According to the draft of EGLE’s Language Access Plan, the department will take “reasonable steps to ensure that vital documents are translated or interpreted” for individuals affected who do not speak English as their primary language.

Landrum said she and other residents have suggested that EGLE hold webinars or tutorials to help break down long reports. That way, they can better understand what’s outlined in the permits and can make valid comments about them. 

According to the EGLE Public Participation Policy draft, EGLE will “facilitate public understanding of the process, including notice of pending decisions, the factors that EGLE considers in reaching a decision, the technical information that EGLE considers in the decision-making process, and the basis of a decision when it is made.”

Nick Leonard from the Great Lakes Environmental Law Center said he has spent “more hours than I can count” in public hearings. He said EGLE often urges commenters to limit the scope of their comments, which has made community members feel like they aren’t heard.

“If they’re serious about their commitment to make Michigan a leader in promoting environmental justice, they have to do a lot more than what’s provided in their current draft of their public participation policy,” Leonard said. “Michigan’s environmental laws and regulations exist to protect us — the health of people — not to ensure that industry receives timely service for their permits to pollute.”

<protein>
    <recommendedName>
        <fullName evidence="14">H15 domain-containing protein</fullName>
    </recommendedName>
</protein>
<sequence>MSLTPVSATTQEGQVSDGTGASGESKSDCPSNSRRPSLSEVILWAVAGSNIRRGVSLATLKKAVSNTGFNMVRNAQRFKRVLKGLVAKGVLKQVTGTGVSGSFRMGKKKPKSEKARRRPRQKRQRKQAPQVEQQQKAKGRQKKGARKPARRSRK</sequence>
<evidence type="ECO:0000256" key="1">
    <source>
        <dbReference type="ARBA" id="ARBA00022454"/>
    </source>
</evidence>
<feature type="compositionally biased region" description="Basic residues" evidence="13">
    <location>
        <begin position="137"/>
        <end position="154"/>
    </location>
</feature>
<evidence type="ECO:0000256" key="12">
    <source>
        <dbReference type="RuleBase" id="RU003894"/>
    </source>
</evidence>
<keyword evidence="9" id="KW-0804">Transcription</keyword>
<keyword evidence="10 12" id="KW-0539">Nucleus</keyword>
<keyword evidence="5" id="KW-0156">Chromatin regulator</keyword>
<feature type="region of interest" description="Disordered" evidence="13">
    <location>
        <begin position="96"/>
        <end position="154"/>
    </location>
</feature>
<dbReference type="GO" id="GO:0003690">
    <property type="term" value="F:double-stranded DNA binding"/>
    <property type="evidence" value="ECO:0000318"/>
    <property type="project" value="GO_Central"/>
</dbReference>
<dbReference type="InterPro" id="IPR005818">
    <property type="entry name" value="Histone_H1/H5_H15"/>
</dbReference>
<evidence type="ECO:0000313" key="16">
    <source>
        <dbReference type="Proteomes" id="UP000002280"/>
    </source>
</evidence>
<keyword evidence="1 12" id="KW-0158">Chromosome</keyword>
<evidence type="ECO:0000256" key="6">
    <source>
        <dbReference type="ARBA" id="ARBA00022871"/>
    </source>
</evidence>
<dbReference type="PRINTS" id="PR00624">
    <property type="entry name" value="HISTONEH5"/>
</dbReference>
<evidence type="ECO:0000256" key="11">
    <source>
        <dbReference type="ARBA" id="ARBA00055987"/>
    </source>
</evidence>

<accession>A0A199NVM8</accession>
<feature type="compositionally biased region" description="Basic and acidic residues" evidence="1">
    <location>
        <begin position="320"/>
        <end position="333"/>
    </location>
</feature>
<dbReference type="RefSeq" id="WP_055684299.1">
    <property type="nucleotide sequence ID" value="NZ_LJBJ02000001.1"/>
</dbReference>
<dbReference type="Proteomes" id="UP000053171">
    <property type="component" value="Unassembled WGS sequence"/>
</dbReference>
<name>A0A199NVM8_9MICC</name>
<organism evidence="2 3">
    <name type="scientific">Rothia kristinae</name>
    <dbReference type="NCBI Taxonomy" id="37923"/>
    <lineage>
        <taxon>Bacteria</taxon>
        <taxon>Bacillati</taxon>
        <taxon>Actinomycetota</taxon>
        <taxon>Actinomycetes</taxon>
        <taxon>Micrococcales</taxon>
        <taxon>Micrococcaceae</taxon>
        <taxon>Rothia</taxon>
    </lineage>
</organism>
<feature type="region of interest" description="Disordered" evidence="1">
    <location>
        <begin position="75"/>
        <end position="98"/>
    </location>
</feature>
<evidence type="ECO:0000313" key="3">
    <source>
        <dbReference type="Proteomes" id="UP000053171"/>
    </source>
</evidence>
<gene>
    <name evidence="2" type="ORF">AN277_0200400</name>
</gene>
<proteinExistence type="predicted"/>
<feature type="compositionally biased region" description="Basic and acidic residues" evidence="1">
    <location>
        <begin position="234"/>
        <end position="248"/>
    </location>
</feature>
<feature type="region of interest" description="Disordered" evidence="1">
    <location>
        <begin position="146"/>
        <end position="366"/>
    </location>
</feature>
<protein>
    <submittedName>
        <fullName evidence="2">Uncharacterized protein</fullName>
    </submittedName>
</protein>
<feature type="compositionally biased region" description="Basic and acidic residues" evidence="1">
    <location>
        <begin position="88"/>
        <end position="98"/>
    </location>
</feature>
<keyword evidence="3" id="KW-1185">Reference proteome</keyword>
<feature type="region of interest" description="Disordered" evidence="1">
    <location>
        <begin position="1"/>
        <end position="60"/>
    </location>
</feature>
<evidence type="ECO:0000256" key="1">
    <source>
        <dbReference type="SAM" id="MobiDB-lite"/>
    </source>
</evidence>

Leonard said it seems that EGLE doesn’t try to engage with the public at all when one of their decisions is considered controversial.

“When EGLE sought EPA [Environmental Protection Agency] permission to ignore high ozone days on the east side of Detroit in 2022, they never once came to Detroit for a single public hearing or public meeting,” he said.

Public comment periods are “an essential component of transparent and equitable public participation, allowing the agency to gather input from the community and affected parties before making final decisions on agency actions,” the draft of the EGLE Public Participation Policy says.

EGLE will review all written and verbal comments received after the public comment period and will communicate how those comments were considered in the process, the draft said. 

Simone Sagovac from the Southwest Detroit Community Benefits Coalition said that the public deserves to know whether or not companies have followed regulations before they’re granted another permit. She also believes EGLE should restore in-person public meetings.

“It isn’t a fair process or a good process without a fair playing field to start,” Sagovac said. “EGLE engages with companies from the start when a permit application is submitted, but the affected community doesn’t learn about the permit details until the very end of the process when the public hearings are held. We need information sooner and EGLE needs to hear from the affected community sooner.” 

According to the Public Participation Policy draft, meetings should be in a convenient location for community members, such as libraries, schools and community centers. If meetings are held online, the meetings must offer an option for the public to participate.

Some of the different types of meetings outlined in the draft include informational meetings, open houses, listening sessions and public hearings.

In the draft, EGLE said it’s committed to continuous improvement of public participation. They will establish a “cross-division/cross-office public participation working group” to ensure implementation of the policy across all activities.

“This policy serves as a guide for the department to engage in public participation and will be regularly revisited to ensure it stays current,” the draft says.

You can read the full article here